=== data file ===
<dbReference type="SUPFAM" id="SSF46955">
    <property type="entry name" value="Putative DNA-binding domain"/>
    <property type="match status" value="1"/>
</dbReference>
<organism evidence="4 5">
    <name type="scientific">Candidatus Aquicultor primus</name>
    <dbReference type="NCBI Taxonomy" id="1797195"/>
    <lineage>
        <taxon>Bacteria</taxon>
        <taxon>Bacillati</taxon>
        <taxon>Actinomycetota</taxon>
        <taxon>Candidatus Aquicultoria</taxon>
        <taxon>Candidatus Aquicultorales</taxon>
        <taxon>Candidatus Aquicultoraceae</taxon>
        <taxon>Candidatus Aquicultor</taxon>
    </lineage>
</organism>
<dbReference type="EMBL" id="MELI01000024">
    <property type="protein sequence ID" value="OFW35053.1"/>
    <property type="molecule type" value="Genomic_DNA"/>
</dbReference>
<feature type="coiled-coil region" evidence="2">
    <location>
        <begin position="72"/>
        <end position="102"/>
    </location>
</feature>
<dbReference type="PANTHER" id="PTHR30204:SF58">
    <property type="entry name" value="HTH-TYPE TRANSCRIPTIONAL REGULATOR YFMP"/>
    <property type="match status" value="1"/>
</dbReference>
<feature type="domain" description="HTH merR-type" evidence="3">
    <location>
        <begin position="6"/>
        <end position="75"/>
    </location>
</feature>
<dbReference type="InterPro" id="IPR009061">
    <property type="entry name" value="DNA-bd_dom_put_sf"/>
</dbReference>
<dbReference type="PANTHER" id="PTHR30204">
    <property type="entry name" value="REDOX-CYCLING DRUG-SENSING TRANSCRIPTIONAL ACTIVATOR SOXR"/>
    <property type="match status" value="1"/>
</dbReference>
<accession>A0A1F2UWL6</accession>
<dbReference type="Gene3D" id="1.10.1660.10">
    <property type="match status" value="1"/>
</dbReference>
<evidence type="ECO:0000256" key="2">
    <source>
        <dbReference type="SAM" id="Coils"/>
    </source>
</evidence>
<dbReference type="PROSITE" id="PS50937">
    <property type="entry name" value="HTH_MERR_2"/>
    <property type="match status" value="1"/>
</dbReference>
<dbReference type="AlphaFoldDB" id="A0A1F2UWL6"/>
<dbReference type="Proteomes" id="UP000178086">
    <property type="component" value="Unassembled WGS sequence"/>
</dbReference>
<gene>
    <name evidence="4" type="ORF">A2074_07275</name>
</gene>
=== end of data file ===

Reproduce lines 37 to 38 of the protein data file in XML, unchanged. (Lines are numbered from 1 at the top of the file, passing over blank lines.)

</feature>
<dbReference type="InterPro" id="IPR009061">